The phrase quid pro quo means “something for something” in Latin. Quid pro quo harassment occurs when an employer, manager, supervisor, or another person in an authoritative position uses or attempts to use his or her authority to gain a sexual benefit. The most common example of quid pro quo sexual harassment involves a boss or authority figure offering to give an employee a promotion in exchange for sexual contact. The person of authority may also state that the employee will face a negative work consequence such as a poor performance evaluation or reduced work hours if he or she denies a sexual request. While this overt type of harassment does occur, quid pro quo harassment is often much more subtle. The perpetrator may imply or “joke” that it would be in the employee’s best interest to accept his or her advances. This is still sexual harassment.

Victims of quid pro quo harassment may be male or female. The perpetrators of this type of harassment may also be male or female. Harassment may occur between individuals of the opposite sex or the same sex.

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Wheaton divorce attorneysSometimes, what starts as a loving and enjoyable relationship devolves into a relationship that you barely recognize. Years of hurt feelings and things left unsaid can create an atmosphere of resentment and hostility. Communicating and working through issues as a team becomes impossible. You constantly catch your spouse in lies and struggle to believe anything he or she says. If this sounds familiar to you, you may be involved in a toxic relationship. Getting a divorce when you have a toxic relationship with your spouse is no easy feat.

Protect Yourself from Harassment and Abuse

Sometimes, a toxic relationship becomes an abusive relationship. If you have been subjected to physical, emotional, or psychological abuse, stalking behaviors, or financial exploitation, the time to act is now. Abusive treatment rarely deescalates over time and often worsens when the abusive person feels he or she is losing control. Remember, abuse does not only involve physical harm. Abuse is defined by Illinois law as harassment, interference with personal liberty, intimidation, and willful deprivation as well as physical abuse. An Emergency Order of Protection can require your spouse to move out of your home, give you temporary custody of children, stay a certain distance away from you and your workplace, and more.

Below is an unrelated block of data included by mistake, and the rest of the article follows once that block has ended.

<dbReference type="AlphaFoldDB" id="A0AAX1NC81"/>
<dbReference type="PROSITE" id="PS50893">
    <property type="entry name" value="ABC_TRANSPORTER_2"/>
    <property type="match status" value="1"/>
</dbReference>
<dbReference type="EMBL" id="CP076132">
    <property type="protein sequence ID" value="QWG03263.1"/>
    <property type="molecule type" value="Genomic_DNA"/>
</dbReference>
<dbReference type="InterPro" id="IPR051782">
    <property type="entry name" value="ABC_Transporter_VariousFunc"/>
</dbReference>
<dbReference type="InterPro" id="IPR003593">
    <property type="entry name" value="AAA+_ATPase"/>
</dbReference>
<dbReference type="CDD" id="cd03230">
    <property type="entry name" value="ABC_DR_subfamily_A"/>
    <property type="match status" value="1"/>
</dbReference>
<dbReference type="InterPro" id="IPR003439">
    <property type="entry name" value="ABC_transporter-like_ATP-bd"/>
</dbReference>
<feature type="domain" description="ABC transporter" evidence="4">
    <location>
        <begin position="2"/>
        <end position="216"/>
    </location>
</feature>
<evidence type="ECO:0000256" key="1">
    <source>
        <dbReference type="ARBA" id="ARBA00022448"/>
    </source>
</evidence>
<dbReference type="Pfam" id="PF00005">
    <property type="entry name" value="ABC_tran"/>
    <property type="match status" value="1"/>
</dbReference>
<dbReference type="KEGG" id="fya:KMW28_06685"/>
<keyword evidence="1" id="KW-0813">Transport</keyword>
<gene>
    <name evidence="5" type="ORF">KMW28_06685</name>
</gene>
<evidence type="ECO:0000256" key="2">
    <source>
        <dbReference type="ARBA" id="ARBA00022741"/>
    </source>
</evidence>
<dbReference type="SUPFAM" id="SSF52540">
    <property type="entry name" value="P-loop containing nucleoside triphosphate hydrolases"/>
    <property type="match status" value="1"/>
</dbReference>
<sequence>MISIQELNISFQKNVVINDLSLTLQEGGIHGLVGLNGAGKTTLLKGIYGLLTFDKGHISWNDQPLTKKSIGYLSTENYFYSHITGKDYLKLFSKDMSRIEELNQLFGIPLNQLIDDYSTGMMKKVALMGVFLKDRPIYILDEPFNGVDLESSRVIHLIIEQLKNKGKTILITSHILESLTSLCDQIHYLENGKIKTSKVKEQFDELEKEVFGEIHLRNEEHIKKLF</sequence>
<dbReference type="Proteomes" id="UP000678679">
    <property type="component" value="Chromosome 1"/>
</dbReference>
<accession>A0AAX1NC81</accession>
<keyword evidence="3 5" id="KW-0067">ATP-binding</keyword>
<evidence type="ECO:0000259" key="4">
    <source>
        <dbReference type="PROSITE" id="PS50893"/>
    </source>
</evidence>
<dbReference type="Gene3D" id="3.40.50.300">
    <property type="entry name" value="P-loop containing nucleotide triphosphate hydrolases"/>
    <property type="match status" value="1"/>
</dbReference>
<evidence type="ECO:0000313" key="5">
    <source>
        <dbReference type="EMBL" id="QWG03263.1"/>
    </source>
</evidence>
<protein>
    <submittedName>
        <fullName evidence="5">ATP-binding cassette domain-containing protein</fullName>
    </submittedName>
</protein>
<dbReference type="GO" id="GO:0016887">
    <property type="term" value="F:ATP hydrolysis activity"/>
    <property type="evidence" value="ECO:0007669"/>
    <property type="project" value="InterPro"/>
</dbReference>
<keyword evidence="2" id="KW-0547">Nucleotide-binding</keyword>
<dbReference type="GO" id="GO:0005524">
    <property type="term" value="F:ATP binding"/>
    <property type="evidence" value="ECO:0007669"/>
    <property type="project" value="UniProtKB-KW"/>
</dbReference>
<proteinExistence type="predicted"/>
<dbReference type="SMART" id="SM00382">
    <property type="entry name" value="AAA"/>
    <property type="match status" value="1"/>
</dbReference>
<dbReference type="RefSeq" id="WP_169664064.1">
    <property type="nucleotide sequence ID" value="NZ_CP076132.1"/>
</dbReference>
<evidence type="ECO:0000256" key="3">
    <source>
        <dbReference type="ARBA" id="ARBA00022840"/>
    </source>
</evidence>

Gather Important Documents

Sometimes, a toxic spouse will actively hide important documents to make it harder for you to leave him or her. Make sure you have your driver’s license, birth certificate, passport, social security card, and other key items. Make copies of financial documents like tax returns, bank statements, mortgage documents, credit card statements, and other financial data. These items will be extremely useful if your spouse tries to hide assets or lie about finances during your divorce.

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Illinois sexual harassment attorneysRemote and work-from-home jobs are more popular than ever. Many employees are still working from home due to COVID-19, while other employees are continuing with remote work even after stay-at-home orders have terminated because it allows for greater flexibility. Unfortunately, working from home does not completely eliminate the risk of sexual harassment and other forms of discrimination. If you are a remote or work-from-home employee, it is important to understand your right to be free from sexual harassment and what to do if that right has been violated.

Understanding the Law Regarding Hostile Work Environment Harassment

The two types of sexual harassment specifically prohibited by federal law include “quid pro quo” harassment and “hostile work environment” harassment. Quid pro quo refers to a superior using his or her authority in an attempt to gain some type of romantic or sexual benefit. Hostile work environment harassment occurs when an employee’s job is interfered with due to inappropriate or demeaning sexual or gender-based comments or behavior.

A solitary inappropriate remark does not typically fall under the category of hostile work environment harassment. In order to constitute sexual harassment per federal law, offenses must be “severe” or “pervasive.” Sexual assault would be an example of a severe offense that only needs to occur once to violate sexual harassment laws. Offensive comments or jokes become sexual harassment when they are repeated day after day to a point that they interfere with work. Even if you are not sure that offensive behavior counts as sexual harassment, it is important to report the situation to the designated supervisor or manager.

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From our law office in Wheaton, IL the family law and civil litigation law attorneys of Mirabella, Kincaid, Frederick and Mirabella, represent businesses and individual clients throughout the western suburbs of Chicago, Illinois including Wheaton, Naperville, Oak Brook, Glen Ellyn, Carol Stream, Lombard, Downers Grove, Burr Ridge, Lisle, Elmhurst, Oakbrook Terrace, Winfield, Woodridge, Warrenville and throughout DuPage, Kane and Kendall Counties.

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In honor of the passing of our founder, Joseph F. Mirabella, Jr., our offices are closed Friday, January 31, 2020.I Agree